The next morning we woke up as refreshed as we could’ve been in the circumstances. But again, we didn’t go all the way up to the waterfalls. For those interested, the trek begins at Bandaje. This is near Ujire and Dharamasthala. You’ll need to call up Narayana Gowda, whose farm is at the base of the trek who’ll then arrange for one his trusted lieutenants Vasu to come with you. The actual trek is from Bandaje to Ballalrayana durga to Sunkashale. Or the other way around. Because the elephant grass between Bandaje Arbi and Ballalrayana durga was not cut, we were hesitant to go all the way over to Sunkashale. Like all places remote, transport to and from your entry and exit points are minimal so you’ll need to make arrangements.
And yeah, try not going when the leeches are feasting.
I’ve an excellent idea for the start of a vacation. Take the road. Better yet, take the road late so that you are in the Nelamangala sector by mid-morning. As is its wont, it’ll server a peach of a jam. In my opinion, nothing can be guaranteed to help you appreciate the fact that you’ll be away from all of this madness more. And in keeping with the spirit of getting away, I spent an excellent weekend in the hills. With an invitation to come back when coffee flowers, I might add. Our drive – I was with The Missus – took us to Coffee Valley, Sakleshpura. The drive after you take a left onto NH 47 is excellent, if a little narrow. To get to Sakleshpura, you drive past the right turn that welcomes you to Hassan and onwards to Belur and Halebidu. The road turned progressively worse as we took the by-pass. It was a portent of things to come, but that is jumping ahead of the story.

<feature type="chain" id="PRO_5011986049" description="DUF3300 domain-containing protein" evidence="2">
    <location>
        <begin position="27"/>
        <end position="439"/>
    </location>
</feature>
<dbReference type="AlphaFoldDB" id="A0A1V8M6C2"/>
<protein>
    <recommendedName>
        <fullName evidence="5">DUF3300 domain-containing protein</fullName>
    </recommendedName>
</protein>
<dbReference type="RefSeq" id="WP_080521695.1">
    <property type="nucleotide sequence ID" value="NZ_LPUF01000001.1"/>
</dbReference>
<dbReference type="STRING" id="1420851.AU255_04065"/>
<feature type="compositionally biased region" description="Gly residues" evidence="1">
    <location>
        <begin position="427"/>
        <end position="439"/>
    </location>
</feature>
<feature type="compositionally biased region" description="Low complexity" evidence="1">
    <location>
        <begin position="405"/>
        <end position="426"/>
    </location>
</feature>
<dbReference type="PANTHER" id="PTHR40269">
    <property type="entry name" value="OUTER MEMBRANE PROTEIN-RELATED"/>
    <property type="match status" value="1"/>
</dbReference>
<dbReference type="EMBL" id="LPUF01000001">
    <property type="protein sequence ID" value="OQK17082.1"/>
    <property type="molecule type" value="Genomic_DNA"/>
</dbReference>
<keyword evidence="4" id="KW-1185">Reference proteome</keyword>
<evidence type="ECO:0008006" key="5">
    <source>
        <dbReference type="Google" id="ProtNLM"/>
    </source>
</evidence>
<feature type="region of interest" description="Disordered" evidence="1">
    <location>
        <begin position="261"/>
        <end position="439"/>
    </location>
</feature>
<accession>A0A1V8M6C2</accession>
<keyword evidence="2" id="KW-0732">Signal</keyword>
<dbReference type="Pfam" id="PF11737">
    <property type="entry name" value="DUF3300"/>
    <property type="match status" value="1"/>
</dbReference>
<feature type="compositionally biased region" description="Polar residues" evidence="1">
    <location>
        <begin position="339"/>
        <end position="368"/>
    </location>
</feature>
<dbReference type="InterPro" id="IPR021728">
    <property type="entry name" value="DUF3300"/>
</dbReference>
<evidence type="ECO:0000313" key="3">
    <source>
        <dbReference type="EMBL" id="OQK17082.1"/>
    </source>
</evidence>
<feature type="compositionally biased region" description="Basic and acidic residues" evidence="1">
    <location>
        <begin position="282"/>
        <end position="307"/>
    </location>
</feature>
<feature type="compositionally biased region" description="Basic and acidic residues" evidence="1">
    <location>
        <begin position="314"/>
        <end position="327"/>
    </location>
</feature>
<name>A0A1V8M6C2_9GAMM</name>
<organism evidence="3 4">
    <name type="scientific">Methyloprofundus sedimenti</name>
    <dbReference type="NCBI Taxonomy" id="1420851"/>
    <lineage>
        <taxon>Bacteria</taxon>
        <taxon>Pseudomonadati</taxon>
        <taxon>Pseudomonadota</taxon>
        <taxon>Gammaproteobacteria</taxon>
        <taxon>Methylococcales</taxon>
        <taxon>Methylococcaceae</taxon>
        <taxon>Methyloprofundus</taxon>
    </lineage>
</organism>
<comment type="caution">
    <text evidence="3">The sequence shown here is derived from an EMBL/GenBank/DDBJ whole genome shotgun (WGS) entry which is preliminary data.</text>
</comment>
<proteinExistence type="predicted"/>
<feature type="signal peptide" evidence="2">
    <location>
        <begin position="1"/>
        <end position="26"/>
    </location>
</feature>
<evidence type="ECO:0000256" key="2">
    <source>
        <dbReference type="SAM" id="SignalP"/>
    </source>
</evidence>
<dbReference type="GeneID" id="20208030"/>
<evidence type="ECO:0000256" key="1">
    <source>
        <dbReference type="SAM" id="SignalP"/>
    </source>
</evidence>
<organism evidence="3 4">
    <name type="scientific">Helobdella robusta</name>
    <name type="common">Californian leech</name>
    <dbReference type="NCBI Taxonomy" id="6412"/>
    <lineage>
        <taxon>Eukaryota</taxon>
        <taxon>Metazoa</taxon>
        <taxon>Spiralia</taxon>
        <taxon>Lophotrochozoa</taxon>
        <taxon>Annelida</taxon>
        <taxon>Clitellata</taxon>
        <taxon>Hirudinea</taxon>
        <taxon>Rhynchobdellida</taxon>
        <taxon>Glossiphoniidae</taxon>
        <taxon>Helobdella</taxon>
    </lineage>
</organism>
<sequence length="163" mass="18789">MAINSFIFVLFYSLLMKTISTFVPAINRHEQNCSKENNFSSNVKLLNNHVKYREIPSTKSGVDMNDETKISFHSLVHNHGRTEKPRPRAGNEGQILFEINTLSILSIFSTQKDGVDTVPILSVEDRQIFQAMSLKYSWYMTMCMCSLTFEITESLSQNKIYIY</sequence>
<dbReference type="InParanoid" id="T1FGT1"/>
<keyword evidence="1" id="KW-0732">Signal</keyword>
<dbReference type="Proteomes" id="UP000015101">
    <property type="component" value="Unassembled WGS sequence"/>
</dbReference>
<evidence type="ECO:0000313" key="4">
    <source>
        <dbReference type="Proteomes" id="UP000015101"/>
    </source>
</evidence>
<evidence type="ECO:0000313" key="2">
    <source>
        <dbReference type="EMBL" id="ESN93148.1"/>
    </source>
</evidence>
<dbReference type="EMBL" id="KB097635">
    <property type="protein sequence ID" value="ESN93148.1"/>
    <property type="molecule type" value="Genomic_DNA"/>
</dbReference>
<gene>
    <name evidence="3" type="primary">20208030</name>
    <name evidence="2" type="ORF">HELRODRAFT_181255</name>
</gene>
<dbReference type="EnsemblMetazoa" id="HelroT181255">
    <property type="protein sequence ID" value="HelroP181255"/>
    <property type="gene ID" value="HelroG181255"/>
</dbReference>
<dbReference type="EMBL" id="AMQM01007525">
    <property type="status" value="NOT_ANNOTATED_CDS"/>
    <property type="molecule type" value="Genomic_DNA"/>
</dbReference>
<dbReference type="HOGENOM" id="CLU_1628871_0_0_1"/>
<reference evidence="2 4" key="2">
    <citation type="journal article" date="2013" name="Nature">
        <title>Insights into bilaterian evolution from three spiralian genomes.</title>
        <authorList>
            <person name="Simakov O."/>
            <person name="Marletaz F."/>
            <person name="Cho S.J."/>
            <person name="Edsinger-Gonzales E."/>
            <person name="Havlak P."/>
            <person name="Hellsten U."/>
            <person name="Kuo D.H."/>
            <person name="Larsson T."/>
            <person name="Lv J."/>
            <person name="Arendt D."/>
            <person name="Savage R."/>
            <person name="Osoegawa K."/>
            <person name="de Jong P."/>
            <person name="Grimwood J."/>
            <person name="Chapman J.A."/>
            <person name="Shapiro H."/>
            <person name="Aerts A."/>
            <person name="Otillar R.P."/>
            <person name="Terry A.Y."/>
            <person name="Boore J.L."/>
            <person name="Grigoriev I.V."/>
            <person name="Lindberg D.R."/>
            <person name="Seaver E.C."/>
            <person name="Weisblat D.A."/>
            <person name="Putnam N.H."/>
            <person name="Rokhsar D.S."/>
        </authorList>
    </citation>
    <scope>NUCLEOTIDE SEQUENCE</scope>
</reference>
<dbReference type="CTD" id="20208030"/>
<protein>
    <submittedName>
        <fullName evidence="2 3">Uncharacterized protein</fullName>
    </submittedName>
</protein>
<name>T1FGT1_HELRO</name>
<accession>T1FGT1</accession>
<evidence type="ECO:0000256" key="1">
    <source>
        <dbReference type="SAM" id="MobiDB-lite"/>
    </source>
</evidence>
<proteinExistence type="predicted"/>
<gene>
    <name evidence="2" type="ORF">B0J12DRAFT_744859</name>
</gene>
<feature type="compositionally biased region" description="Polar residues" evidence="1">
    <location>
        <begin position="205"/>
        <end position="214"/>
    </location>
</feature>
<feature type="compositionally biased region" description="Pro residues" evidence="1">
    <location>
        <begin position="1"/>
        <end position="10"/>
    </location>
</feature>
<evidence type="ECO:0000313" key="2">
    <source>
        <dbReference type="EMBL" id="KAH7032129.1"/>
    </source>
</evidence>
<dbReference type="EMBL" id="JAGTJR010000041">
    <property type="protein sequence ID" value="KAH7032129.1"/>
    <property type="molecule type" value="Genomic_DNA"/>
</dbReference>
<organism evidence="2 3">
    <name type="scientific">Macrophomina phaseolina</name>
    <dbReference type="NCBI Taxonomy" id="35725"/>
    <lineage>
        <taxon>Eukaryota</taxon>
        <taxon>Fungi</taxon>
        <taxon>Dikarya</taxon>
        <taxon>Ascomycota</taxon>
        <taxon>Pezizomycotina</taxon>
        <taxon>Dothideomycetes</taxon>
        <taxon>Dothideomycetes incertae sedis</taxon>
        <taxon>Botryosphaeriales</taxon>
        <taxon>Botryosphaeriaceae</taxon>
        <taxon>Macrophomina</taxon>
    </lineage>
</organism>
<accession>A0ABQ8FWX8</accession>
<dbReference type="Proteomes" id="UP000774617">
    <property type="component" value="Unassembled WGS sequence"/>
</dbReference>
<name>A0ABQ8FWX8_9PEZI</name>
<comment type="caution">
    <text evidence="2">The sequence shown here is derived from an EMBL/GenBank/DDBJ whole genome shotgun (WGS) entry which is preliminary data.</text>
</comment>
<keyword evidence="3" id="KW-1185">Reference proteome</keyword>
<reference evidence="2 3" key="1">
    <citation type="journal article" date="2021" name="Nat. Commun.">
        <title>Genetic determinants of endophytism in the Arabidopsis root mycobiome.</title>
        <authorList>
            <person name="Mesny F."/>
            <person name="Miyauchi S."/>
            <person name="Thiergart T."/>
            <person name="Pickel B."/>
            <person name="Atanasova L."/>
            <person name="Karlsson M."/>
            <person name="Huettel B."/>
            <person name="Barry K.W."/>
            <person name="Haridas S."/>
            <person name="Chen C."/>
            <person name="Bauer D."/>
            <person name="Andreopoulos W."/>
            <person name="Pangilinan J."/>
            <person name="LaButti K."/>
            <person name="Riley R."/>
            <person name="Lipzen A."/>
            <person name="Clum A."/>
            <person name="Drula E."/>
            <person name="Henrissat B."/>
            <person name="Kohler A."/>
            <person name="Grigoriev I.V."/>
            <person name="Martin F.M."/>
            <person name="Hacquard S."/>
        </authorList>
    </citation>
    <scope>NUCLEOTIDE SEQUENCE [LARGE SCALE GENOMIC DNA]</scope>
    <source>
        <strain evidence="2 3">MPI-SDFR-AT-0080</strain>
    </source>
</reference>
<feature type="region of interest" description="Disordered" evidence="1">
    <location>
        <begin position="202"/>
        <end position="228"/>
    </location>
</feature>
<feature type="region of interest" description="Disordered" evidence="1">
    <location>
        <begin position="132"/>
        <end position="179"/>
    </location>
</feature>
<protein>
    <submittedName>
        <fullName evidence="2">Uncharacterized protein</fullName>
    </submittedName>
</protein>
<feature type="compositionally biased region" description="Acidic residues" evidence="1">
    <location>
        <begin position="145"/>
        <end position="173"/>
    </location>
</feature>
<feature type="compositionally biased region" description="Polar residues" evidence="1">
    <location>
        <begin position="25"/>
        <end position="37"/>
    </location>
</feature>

Once you get to Sakleshpura, you count down roughly 4 kms to a turn to the right that goes to Davalkere. As soon as you take this right, there is a fork on the road, the left leads to Mudigere and the left to Davalkere. Taking the road to Davalkere we reached Coffee Valley just after lunch – anything after 1 and before 5 is lunch – and were welcomed by Mr. Manjunath, the squire of all Coffee Valley.
Mr. Manjunath is a host who believes in the old adage that “Atithi Devo Bhava”. We’re not left alone a minute from the time we got in to the time we left. After a never-before-tasted lime juice (The Missus claiming that it had honey – we don’t know the secret ingredient though) was followed by excellent lunch of akki roti, a veg palya and chicken. Mrs. Manjunath, for she was the cook, over the next couple of meals, succeeded in demolishing all “diet”ary plans that The Missus had. As all my friends know, I don’t even attempt going on one when on a trip like this.